Taking the Lead on Glaucoma
July's issue is our 28th annual glaucoma report, where we explore the latest in treatments, technology, MIGS and diagnostic techniques to manage your patients with this aggressive disease.
As medical optometry expands in scope, the role of the optometrist in glaucoma care is becoming more comprehensive. It is important for clinicians to be familiar with the diagnostic challenges associated with the disease and the tools that can better help manage these patients. In addition to making the correct diagnosis, ODs must be confident in our ability to effectively treat and comanage patients with various stages of glaucoma, especially end-stage.
Stages of Disease
To understand how to manage glaucoma, it is helpful to define the different stages of the disease. The following ICD-10 definitions are widely used and straightforward for clinicians to adapt in practice:1
Mild or early. Optic nerve abnormalities consistent with glaucoma
• but no glaucomatous visual field (VF) abnormalities on any VF test
• or abnormalities present only on short wavelength automated perimetry or frequency doubling perimetry.
Moderate. Optic nerve abnormalities consistent with glaucoma
• and glaucomatous VF abnormalities in one hemifield not within 5° of fixation (note: 5° = involvement of spots nearest fixation).
|SITA SWAP testing helps display early glaucomatous defects. Click image to enlarge.|
Advanced, late, severe. Optic nerve abnormalities consistent with glaucoma
• and glaucomatous VF abnormalities in both hemifields
• and/or loss within 5° of fixation in at least one hemifield.
At the initial glaucoma evaluation, disease severity must be clearly and correctly staged. Based on the clinical exam, diagnostic analysis and associated risk factors (e.g., age, race, central corneal thickness, family history, ocular comorbidities), an appropriate target pressure can then be determined accordingly.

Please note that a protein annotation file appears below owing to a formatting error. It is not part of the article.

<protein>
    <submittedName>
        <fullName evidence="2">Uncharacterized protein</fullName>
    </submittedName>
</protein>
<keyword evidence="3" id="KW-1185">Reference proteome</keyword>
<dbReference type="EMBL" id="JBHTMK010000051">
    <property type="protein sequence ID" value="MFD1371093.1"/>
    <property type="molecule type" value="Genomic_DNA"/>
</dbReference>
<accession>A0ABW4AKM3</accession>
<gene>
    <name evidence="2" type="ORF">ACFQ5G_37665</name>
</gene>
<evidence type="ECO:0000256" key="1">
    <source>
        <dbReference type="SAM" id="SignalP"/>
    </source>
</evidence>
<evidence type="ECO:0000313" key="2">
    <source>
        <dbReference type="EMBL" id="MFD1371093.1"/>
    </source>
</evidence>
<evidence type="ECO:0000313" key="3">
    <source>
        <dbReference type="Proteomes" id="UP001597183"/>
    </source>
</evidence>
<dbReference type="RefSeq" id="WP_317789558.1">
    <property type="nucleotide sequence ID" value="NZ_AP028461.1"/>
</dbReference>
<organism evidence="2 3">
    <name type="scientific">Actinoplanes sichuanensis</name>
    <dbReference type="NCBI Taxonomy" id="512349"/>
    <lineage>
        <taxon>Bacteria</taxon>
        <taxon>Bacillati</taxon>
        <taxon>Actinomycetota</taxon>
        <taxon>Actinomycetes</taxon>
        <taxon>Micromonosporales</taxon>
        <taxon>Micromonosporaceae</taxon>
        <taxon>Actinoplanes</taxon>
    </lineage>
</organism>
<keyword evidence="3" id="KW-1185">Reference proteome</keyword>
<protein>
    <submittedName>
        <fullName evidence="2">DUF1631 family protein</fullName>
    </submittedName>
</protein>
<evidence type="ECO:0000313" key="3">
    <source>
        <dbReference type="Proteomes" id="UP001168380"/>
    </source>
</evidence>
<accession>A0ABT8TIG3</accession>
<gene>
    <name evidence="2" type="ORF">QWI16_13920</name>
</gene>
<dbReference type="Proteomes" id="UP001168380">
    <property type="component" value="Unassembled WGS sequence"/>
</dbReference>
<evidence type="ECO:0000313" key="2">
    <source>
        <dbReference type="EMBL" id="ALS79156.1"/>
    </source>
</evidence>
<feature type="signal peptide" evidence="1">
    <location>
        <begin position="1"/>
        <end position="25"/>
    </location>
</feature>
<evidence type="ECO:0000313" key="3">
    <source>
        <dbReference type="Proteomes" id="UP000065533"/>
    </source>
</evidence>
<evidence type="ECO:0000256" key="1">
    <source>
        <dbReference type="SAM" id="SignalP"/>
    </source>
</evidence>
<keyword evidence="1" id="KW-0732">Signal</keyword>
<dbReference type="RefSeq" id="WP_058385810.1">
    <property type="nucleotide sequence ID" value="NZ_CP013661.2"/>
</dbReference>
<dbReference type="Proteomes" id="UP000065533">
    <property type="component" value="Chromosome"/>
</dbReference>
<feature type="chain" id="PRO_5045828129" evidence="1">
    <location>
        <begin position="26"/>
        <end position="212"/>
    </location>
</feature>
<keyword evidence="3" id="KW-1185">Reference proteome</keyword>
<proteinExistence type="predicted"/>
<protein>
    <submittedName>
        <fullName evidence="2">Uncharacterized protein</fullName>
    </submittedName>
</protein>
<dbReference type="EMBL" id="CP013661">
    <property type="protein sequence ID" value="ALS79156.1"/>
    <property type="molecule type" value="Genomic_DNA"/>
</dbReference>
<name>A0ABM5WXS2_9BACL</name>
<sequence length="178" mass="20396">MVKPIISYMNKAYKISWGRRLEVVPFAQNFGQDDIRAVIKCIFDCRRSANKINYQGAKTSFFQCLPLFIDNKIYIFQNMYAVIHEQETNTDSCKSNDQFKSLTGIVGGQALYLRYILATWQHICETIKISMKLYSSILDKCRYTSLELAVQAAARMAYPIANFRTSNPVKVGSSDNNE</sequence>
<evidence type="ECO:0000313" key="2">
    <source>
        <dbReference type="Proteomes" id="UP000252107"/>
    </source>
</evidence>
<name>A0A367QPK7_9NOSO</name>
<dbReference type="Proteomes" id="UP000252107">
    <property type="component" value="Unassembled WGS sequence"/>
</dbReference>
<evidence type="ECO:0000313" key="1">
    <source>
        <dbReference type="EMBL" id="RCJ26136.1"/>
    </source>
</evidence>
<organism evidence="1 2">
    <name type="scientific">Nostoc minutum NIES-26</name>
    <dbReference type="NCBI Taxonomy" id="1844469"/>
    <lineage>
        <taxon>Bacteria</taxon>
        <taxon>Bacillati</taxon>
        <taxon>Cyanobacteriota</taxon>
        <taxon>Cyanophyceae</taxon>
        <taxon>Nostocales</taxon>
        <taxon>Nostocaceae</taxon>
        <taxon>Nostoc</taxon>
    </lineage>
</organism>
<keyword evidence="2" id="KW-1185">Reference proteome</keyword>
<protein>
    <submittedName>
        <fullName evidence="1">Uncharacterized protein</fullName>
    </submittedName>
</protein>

|Superior nasal step in a patient with moderate glaucoma. Click image to enlarge.|
Diagnostic OCT Challenges
In early glaucoma, particularly pre-perimetric glaucoma, OCT of the retinal nerve fiber layer (RNFL) is extremely useful in showing early tissue loss. In advanced glaucoma, the OCT RNFL scan becomes less useful due to what is known as the “floor effect,” which means that loss of the nerve fiber layer may still occur but is no longer detectable on OCT. This is theorized to be caused by residual tissue, such as glial cells or blood vessels, being measured instead.2 The RNFL scan will not show progressive thinning greater than 40µm to 45µm, beyond which macular OCT ganglion cell analysis should be considered.3
Since central vision is typically intact until very late-stage disease, macular OCT can be helpful in tracking progression in severe glaucoma. Studies have shown that even with advanced structural damage and in eyes that have reached the floor effect with RNFL measurements, progression can still be detected with the macular OCT ganglion cell analysis algorithm.2,4 This is especially useful in patients who are poor VF test-takers or who are unable to complete VF testing due to physical or mental limitations.
|Dense superior and inferior arcuate defects in an advanced glaucoma patient (left). Inferior arcuate defect involving fixation and early superior nasal step (right). Click image to enlarge.|